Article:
Our next meeting will be on Tuesday, 14th November, at the Horse and Jockey pub in Stanford-in-the-Vale. As usual, we will be playing shorter games from 7.30pm as people arrive, until 8pm when we will start something a little longer.
This week, will be the slightly belated “Essen Special” so the “Feature Game” will be Flamme Rouge, a bycycle racing game where players have to balance the demands of their “sprinter” and their “rouleur”; the winner is the player to get one of them over the finish line first. Although we are celebrating this year’s Spiel Convention at Essen, this game was actually released at Essen in 2016, but now has an expansion that adds a couple of extra players. There will also be other games brought back from Essen, including Azul, Queendomino and Animals on Board.
– Image by BGG contributor Hasematzel
And speaking of bicycles…
Jeff was out riding his bicycle when knocked over a little old lady. Jeff was horrified and stopped to help the old dear. She was a bit shaken, but was a tough old bird and, with his help, got up and dusted herself off. As she got to her feet, she berated Jeff asking, “Don’t you know how to ride a bike?!?!”
“Yes,” he answered, “But I don’t know how to ring the bell yet…”
– Image used with permission of BGG contributor punkin312
In Terraforming Mars, players take the role of giant corporations, sponsored by the World Government on Earth, to initiate huge projects to raise the temperature, the oxygen level, and the ocean coverage until the environment on Mars is habitable. Players then buy project cards into their hand and later, when they have the resources needed, they can play the cards and ultimately place tiles on Mars itself. There are three different types of cards: Red cards provide actions that have an instant effect and are then discarded until the end of the game; Green cards have a one-off effect but their “tags” are retained, and Blue cards have an ongoing effect and/or an action that can be activated once per round. It is building these card combinations that is at the core of what we have found to be an interesting game.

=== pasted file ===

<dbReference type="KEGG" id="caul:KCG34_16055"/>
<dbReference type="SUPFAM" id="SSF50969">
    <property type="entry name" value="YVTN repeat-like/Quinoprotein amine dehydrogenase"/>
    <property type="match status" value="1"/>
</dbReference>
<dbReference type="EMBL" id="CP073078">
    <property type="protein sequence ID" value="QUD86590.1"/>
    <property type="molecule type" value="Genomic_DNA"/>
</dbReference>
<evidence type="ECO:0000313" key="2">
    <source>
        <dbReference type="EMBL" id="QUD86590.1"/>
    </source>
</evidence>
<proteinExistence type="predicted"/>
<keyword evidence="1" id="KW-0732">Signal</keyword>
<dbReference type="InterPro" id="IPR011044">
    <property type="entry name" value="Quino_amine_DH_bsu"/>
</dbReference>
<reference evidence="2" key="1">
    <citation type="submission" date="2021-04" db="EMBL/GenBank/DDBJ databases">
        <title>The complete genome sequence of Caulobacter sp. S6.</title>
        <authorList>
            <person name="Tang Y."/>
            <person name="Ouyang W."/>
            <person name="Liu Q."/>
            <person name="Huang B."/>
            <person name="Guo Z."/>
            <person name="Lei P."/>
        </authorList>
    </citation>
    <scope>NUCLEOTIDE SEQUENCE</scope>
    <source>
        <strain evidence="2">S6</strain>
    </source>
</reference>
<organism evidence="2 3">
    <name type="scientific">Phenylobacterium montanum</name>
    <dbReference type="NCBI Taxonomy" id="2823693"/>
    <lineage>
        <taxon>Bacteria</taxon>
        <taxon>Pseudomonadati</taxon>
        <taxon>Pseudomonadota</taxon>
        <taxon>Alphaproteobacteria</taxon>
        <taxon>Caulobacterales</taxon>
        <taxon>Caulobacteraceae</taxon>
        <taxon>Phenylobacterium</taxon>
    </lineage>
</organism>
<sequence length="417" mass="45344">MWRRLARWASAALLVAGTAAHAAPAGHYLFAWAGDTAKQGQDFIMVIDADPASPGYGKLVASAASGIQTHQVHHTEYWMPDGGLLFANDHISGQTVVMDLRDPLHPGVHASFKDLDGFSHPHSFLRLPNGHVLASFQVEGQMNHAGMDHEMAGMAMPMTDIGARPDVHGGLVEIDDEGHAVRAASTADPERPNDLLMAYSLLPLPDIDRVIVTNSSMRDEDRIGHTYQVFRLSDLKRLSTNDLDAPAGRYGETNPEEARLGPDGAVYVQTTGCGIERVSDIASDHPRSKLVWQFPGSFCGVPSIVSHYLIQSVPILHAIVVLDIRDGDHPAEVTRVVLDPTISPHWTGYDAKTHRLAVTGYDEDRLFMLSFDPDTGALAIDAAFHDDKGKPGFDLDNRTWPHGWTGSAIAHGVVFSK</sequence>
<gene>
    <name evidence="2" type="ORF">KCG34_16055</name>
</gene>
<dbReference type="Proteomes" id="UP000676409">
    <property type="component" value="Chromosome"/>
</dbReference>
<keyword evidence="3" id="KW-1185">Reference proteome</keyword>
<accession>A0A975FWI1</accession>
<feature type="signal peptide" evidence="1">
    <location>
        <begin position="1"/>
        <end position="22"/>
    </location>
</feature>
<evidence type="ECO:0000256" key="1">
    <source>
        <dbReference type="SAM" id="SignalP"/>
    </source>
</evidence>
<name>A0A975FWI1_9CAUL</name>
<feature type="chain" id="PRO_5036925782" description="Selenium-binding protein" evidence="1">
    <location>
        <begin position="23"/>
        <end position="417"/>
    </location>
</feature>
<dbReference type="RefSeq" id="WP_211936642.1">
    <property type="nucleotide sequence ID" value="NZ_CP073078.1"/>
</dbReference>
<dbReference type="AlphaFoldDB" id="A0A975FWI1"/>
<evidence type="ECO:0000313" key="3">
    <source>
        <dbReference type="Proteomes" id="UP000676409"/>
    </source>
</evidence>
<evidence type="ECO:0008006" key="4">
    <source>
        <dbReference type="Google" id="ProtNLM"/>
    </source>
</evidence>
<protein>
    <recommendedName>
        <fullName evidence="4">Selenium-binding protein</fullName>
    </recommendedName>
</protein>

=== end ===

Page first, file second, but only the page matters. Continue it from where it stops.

It is that time of year again when the gamers’ minds turn to Essen and – The Internationale Spieltage. To Gamers worldwide, Essen is synonymous with the largest games fair in Europe and, arguably, the world. The fair runs Thursday to Sunday in mid/late-October every year and is the one of the biggest and most significant of all the boardgame conventions with many new releases and timed to coincide with the end of October. This year the first day will be this Thursday, 26th October and games, publishers and their wares are all making their way to Germany for four days of fun and games.
Last year, Google announced that it’s AlphaGo software (part of their DeepMind project) had beaten the reigning three-time European Go champion Fan Hui winning five consecutive games – the work was published in the scientific journal Nature.1 The original tree search in AlphaGo evaluated positions and selected moves using neural networks. These neural networks were trained by supervised learning from human expert moves, and by reinforcement learning from self-play. Today the team reported2 a new version of AlphaGo, “AlphaGo Zero“, that was developed without any input human data beyond game rules. Previous versions of AlphaGo were initially trained on thousands of human amateur and professional games to learn how to play Go. AlphaGo Zero skipped this step and learnt to play simply by playing games against itself, starting from completely random positions. AlphaGo Zero thus became its own teacher and after three days beat the previously published, champion-defeating version of AlphaGo by one hundred games to nil. After playing thirty million games over a period of forty days AlphaGo Zero became even stronger, outperforming the version of AlphaGo known as “Master”, which has defeated some of the world’s best players including the current world number one Ke Jie.